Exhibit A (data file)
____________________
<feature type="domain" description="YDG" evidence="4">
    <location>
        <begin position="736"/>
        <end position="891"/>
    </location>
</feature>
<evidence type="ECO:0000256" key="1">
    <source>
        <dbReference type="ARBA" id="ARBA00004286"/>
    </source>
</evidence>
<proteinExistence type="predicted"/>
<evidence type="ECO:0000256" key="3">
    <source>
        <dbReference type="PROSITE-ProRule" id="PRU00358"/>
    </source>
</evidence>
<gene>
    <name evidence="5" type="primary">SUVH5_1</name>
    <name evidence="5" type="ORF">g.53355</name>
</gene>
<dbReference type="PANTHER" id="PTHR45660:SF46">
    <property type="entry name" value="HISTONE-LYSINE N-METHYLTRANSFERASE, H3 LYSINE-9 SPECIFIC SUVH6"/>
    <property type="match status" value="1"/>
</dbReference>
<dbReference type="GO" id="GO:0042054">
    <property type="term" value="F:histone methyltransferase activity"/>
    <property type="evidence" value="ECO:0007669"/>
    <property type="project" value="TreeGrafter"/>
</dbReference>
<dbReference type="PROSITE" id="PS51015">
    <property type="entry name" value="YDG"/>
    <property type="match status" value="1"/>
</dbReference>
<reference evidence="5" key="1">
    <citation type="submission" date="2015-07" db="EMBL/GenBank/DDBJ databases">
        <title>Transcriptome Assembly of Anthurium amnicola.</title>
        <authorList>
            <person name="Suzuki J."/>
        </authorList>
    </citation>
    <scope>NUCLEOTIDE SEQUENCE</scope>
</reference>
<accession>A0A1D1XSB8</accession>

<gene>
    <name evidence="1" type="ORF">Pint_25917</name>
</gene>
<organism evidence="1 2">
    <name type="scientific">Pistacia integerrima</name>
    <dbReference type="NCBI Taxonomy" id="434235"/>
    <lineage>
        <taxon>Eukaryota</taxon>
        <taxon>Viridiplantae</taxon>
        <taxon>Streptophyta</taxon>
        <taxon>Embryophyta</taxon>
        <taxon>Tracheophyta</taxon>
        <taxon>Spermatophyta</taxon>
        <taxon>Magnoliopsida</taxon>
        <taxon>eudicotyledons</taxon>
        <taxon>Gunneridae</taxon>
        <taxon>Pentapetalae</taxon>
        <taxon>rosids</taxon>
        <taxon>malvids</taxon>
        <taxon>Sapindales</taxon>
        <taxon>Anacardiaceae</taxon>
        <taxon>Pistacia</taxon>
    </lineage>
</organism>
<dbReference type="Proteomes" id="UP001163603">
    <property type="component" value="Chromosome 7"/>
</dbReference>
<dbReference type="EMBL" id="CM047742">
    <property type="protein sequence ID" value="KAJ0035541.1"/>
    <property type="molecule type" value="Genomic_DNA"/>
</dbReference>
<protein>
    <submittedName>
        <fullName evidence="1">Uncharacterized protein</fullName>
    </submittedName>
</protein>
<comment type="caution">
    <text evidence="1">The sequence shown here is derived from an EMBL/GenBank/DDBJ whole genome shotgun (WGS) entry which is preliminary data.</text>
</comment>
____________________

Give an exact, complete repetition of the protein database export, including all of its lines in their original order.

<feature type="domain" description="YDG" evidence="4">
    <location>
        <begin position="736"/>
        <end position="891"/>
    </location>
</feature>
<evidence type="ECO:0000256" key="1">
    <source>
        <dbReference type="ARBA" id="ARBA00004286"/>
    </source>
</evidence>
<proteinExistence type="predicted"/>
<evidence type="ECO:0000256" key="3">
    <source>
        <dbReference type="PROSITE-ProRule" id="PRU00358"/>
    </source>
</evidence>
<gene>
    <name evidence="5" type="primary">SUVH5_1</name>
    <name evidence="5" type="ORF">g.53355</name>
</gene>
<dbReference type="PANTHER" id="PTHR45660:SF46">
    <property type="entry name" value="HISTONE-LYSINE N-METHYLTRANSFERASE, H3 LYSINE-9 SPECIFIC SUVH6"/>
    <property type="match status" value="1"/>
</dbReference>
<dbReference type="GO" id="GO:0042054">
    <property type="term" value="F:histone methyltransferase activity"/>
    <property type="evidence" value="ECO:0007669"/>
    <property type="project" value="TreeGrafter"/>
</dbReference>
<dbReference type="PROSITE" id="PS51015">
    <property type="entry name" value="YDG"/>
    <property type="match status" value="1"/>
</dbReference>
<reference evidence="5" key="1">
    <citation type="submission" date="2015-07" db="EMBL/GenBank/DDBJ databases">
        <title>Transcriptome Assembly of Anthurium amnicola.</title>
        <authorList>
            <person name="Suzuki J."/>
        </authorList>
    </citation>
    <scope>NUCLEOTIDE SEQUENCE</scope>
</reference>
<accession>A0A1D1XSB8</accession>

<gene>
    <name evidence="1" type="ORF">Pint_25917</name>
</gene>
<organism evidence="1 2">
    <name type="scientific">Pistacia integerrima</name>
    <dbReference type="NCBI Taxonomy" id="434235"/>
    <lineage>
        <taxon>Eukaryota</taxon>
        <taxon>Viridiplantae</taxon>
        <taxon>Streptophyta</taxon>
        <taxon>Embryophyta</taxon>
        <taxon>Tracheophyta</taxon>
        <taxon>Spermatophyta</taxon>
        <taxon>Magnoliopsida</taxon>
        <taxon>eudicotyledons</taxon>
        <taxon>Gunneridae</taxon>
        <taxon>Pentapetalae</taxon>
        <taxon>rosids</taxon>
        <taxon>malvids</taxon>
        <taxon>Sapindales</taxon>
        <taxon>Anacardiaceae</taxon>
        <taxon>Pistacia</taxon>
    </lineage>
</organism>
<dbReference type="Proteomes" id="UP001163603">
    <property type="component" value="Chromosome 7"/>
</dbReference>
<dbReference type="EMBL" id="CM047742">
    <property type="protein sequence ID" value="KAJ0035541.1"/>
    <property type="molecule type" value="Genomic_DNA"/>
</dbReference>
<protein>
    <submittedName>
        <fullName evidence="1">Uncharacterized protein</fullName>
    </submittedName>
</protein>
<comment type="caution">
    <text evidence="1">The sequence shown here is derived from an EMBL/GenBank/DDBJ whole genome shotgun (WGS) entry which is preliminary data.</text>
</comment>